The pipeline system that conveys the individual-well production or that of a group of wells from a central facility to a central system or terminal location is a gathering pipeline. Generally, the gathering pipeline system is a series of pipelines that flow from the well production facilities in a producing field to a gathering "trunk" pipeline. Gathering systems typically require small-diameter pipe that runs over relatively short distances. The branch lateral lines commonly are 2 to 8 in. Gathering systems should be designed to minimize pressure drop without having to use large-diameter pipe or require mechanical pressure-elevation equipment (pumps for liquid and compressors for gas) to move the fluid volume. For natural-gas gathering lines, the Weymouth equation can be used to size the pipe. "Cross-country" transmission pipelines will collect the product from many "supply" sources and "deliver" to one or more end users. Transmission pipelines will generally require much larger pipe than gathering systems. Transmission systems normally are designed for long distances and will require pressure-boosting equipment along the route. Many factors must be considered when designing, building, and operating a pipeline system. Once the basic pipe ID is determined using the applicable flow formula, the other significant design parameters must be addressed. For U.S. applications, gathering, transmission and distribution pipelines are governed by regulations and laws that are nationally administered by the U.S. Dept. of Transportation (DOT).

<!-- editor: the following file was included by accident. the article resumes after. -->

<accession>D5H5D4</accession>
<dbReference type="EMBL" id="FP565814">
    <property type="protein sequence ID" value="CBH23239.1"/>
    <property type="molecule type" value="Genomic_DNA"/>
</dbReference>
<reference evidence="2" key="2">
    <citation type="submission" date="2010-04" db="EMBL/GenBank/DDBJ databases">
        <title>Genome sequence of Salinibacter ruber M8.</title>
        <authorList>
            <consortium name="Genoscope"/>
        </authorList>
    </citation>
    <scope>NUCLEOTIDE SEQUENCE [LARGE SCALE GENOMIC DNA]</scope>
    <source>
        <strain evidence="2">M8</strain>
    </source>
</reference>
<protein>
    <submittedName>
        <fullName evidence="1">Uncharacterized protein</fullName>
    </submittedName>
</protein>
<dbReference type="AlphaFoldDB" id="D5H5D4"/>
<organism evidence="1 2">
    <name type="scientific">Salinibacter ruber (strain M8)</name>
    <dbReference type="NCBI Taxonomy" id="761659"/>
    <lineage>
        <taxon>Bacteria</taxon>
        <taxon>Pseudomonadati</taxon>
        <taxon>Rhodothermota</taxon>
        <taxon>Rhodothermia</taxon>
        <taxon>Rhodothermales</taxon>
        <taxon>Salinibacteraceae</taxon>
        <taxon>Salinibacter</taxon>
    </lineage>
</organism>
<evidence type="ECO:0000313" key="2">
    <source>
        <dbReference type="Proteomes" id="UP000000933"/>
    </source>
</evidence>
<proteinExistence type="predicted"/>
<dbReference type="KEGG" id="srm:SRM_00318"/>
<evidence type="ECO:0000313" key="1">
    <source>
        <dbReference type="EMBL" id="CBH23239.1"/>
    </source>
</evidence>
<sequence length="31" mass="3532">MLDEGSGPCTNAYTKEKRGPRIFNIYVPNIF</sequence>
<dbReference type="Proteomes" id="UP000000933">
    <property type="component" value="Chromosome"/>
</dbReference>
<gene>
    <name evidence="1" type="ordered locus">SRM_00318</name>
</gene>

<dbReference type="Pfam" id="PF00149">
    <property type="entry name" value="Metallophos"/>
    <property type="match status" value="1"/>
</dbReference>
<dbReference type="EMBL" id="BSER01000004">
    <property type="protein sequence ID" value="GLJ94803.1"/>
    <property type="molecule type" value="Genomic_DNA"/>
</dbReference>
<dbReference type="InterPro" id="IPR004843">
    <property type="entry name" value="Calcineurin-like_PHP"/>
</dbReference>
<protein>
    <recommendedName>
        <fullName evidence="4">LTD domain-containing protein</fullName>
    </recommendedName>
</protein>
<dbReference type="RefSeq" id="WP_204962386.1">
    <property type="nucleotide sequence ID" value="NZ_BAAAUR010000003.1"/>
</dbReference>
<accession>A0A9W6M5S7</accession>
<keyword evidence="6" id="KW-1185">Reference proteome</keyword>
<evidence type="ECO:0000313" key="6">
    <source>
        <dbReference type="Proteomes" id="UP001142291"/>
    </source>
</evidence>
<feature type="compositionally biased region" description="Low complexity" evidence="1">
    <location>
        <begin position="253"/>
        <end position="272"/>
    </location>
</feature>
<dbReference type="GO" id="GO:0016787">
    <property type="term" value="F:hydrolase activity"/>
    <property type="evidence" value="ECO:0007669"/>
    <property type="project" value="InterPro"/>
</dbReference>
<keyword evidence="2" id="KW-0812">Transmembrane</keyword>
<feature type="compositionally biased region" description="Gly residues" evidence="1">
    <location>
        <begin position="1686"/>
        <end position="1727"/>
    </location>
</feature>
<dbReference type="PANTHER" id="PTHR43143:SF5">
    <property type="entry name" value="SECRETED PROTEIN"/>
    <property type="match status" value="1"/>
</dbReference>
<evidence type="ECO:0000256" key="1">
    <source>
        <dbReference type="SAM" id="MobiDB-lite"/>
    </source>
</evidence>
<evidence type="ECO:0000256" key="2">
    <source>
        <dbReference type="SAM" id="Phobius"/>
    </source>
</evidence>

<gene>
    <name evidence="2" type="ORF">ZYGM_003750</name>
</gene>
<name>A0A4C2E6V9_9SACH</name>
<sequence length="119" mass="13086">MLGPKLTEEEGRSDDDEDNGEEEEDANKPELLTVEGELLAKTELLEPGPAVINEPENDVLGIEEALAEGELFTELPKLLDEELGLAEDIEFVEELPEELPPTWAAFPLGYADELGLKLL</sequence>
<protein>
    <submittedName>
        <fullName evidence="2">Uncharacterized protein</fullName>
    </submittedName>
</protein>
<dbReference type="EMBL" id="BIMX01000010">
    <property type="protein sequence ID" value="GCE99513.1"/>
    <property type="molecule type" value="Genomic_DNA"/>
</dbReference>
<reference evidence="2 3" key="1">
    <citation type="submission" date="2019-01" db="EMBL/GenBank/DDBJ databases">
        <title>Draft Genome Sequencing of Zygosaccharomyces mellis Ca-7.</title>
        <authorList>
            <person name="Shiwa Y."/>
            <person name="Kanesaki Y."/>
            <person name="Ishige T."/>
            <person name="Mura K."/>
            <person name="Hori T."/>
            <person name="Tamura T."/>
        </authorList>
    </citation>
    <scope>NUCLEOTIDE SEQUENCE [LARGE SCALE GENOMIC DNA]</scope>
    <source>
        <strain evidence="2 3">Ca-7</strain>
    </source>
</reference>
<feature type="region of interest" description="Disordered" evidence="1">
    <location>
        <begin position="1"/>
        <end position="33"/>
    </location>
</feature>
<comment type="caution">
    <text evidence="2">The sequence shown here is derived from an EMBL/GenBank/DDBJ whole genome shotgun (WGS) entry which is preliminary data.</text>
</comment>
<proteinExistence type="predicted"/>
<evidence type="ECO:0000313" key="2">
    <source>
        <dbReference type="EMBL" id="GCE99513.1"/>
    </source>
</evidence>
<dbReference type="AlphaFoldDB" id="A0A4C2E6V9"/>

Content of PetroWiki is intended for personal use only and to supplement, not replace, engineering judgment. SPE disclaims any and all liability for your use of such content. A corrosion mechanism in which atomic hydrogen enters between the grains of the steel, and causes the steel to become very brittle.
At low pressures and relatively high temperatures, the volume of most gases is so large that the volume of the molecules themselves may be neglected. Also, the distance between molecules is so great that the presence of even fairly strong attractive or repulsive forces is not sufficient to affect the behavior in the gas state. However, as the pressure is increased, the total volume occupied by the gas becomes small enough that the volume of the molecules themselves is appreciable and must be considered. Also, under these conditions, the distance between the molecules is decreased to the point at which the attractive or repulsive forces between the molecules become important. This behavior negates the assumptions required for ideal gas behavior, and serious errors are observed when comparing experimental volumes to those calculated with the ideal gas law.
Sour gas is natural gas or any other gas containing significant amounts of hydrogen sulfide H2S).Sour gas reserves are historically left undeveloped because of the technical challenges and costs involved in their extraction and processing. Natural gas that contains more than 4 ppmv of hydrogen sulphide (H2S) is commonly referred to as "sour". This is because the odour of hydrogen sulphide gas in air at very low concentrations is similar to that of rotten eggs. Significant quantities of natural gas resources around the world are known to contain H2S. These have been difficult to produce in the past because of the tendency for sour gas to cause corrosion and sulphide stress corrosion cracking, particularly in pipelines.